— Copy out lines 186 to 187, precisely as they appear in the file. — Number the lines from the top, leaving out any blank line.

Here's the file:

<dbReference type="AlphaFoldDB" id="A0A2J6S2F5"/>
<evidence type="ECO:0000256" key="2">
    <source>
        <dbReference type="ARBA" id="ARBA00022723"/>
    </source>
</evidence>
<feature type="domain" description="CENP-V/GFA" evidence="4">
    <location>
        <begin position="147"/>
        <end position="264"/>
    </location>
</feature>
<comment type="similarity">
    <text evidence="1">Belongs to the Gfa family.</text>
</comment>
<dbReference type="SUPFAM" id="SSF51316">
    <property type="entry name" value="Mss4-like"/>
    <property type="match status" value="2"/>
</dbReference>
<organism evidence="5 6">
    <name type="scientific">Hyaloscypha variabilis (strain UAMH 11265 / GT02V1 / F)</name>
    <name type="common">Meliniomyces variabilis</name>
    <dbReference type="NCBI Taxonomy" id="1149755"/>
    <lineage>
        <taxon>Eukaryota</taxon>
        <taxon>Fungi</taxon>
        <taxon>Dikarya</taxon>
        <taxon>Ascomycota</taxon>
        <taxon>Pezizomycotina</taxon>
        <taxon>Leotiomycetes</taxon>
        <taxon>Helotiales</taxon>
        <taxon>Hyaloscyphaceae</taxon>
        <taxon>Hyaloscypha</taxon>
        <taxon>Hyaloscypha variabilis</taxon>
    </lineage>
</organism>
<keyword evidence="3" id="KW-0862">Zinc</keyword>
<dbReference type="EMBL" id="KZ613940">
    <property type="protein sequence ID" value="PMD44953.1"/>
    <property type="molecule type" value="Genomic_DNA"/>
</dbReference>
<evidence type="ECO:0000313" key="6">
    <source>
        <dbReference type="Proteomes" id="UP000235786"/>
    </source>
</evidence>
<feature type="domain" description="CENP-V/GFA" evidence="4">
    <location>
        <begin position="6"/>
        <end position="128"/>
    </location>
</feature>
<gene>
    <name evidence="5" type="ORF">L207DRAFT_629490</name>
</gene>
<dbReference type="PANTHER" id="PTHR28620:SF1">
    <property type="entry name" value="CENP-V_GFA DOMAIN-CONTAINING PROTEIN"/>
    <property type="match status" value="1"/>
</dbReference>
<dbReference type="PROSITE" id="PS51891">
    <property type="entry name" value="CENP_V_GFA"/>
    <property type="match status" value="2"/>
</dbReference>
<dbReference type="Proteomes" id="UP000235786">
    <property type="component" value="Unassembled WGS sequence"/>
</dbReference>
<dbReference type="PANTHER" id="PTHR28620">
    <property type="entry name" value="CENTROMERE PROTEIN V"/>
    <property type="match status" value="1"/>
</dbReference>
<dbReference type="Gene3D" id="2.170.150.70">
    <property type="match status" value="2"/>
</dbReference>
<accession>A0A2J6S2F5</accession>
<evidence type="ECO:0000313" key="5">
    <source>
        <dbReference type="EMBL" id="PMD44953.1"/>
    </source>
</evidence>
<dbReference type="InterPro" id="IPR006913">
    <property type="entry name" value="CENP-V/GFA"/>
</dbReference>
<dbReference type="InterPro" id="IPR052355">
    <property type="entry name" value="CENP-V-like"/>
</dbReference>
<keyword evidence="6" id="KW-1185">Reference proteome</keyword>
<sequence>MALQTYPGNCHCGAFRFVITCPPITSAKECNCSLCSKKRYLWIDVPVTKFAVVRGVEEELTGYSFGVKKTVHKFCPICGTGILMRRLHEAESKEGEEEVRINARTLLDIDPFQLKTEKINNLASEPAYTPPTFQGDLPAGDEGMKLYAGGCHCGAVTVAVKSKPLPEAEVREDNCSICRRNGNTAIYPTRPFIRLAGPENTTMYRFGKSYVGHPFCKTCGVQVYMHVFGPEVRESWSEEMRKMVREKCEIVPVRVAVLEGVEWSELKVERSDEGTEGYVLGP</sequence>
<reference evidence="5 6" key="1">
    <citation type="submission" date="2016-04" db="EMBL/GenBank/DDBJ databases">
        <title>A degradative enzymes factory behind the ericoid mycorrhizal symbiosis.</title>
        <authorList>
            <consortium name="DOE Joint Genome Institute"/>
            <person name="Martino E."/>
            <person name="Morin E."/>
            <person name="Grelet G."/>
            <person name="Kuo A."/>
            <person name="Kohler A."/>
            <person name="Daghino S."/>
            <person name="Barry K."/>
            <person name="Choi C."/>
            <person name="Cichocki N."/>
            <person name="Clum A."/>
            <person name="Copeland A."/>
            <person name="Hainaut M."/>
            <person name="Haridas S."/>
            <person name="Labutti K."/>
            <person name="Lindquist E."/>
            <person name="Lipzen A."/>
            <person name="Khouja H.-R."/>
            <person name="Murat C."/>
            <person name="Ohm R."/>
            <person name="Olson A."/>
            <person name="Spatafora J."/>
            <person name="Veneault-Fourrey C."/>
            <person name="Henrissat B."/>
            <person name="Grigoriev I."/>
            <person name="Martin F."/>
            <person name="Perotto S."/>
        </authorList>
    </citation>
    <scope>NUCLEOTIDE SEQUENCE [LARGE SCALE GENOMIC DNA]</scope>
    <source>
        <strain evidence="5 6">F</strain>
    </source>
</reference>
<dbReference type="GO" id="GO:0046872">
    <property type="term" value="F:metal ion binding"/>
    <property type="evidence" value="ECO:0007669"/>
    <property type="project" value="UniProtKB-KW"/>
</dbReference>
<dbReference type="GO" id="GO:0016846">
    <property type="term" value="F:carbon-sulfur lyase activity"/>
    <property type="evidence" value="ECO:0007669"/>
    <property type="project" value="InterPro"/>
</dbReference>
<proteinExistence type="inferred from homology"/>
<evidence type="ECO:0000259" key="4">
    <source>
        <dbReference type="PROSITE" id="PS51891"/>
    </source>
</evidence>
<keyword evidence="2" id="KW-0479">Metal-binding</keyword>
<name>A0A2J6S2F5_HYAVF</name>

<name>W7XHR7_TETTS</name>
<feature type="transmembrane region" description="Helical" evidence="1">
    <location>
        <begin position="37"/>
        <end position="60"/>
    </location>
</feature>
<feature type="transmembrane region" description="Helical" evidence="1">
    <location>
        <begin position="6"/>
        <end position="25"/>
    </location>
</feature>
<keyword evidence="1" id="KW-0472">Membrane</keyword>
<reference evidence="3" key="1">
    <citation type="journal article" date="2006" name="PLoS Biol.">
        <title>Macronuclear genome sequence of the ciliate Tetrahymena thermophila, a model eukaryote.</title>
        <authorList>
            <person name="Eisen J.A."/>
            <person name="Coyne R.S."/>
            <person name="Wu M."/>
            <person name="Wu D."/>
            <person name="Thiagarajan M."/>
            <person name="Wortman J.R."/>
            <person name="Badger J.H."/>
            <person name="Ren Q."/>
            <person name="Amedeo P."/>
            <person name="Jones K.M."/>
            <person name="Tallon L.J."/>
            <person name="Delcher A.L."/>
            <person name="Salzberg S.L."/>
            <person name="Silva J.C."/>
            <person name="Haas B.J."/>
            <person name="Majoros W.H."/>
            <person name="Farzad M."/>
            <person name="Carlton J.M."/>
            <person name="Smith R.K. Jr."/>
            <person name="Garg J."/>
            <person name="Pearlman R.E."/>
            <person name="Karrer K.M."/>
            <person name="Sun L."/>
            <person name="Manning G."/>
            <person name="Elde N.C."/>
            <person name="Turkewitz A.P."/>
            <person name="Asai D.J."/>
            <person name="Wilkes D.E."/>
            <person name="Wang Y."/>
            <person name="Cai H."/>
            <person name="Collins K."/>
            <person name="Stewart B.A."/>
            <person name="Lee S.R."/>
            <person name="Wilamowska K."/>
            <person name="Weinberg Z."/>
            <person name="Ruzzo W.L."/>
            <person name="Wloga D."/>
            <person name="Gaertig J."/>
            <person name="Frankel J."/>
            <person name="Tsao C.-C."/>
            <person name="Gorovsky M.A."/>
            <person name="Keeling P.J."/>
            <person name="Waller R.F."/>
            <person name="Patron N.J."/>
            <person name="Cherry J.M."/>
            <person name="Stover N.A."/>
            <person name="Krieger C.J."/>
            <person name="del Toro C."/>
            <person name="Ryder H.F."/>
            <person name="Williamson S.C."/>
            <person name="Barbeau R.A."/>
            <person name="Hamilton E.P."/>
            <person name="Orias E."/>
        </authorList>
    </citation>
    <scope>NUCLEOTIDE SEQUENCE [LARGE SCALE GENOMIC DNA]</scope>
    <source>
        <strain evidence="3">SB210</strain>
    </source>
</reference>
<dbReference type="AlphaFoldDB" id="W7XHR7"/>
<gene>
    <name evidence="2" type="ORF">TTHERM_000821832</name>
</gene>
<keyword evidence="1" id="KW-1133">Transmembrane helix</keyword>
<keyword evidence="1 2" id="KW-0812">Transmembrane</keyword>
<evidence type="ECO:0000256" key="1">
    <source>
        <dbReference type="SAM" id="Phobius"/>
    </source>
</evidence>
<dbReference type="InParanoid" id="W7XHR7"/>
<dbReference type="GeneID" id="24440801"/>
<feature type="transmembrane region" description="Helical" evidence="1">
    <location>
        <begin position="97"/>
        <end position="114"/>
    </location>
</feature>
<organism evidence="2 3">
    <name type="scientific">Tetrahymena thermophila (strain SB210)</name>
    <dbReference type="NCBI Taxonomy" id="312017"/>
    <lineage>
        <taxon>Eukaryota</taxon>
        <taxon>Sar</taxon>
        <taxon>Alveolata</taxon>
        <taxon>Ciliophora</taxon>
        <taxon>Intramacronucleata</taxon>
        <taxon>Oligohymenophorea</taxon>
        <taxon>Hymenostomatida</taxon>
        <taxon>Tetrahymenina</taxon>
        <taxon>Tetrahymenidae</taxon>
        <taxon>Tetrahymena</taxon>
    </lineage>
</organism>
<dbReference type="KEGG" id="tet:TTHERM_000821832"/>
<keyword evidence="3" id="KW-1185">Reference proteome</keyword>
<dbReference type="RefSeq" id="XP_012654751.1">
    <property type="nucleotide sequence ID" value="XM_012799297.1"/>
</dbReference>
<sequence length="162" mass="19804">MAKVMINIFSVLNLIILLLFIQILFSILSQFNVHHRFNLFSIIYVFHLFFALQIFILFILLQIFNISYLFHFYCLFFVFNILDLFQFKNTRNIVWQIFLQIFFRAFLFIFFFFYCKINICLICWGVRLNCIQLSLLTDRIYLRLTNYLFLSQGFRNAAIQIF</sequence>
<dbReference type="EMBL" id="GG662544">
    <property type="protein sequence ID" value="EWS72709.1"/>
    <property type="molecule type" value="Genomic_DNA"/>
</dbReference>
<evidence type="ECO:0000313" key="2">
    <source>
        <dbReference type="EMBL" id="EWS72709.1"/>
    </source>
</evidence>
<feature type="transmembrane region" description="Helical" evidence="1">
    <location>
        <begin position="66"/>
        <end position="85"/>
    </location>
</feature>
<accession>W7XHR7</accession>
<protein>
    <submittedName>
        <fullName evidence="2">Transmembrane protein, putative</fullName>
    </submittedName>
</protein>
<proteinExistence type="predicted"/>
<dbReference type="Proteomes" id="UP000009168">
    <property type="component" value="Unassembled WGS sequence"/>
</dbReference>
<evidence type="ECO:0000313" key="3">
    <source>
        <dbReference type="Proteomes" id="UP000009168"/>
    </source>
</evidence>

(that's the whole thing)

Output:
            <person name="Elde N.C."/>
            <person name="Turkewitz A.P."/>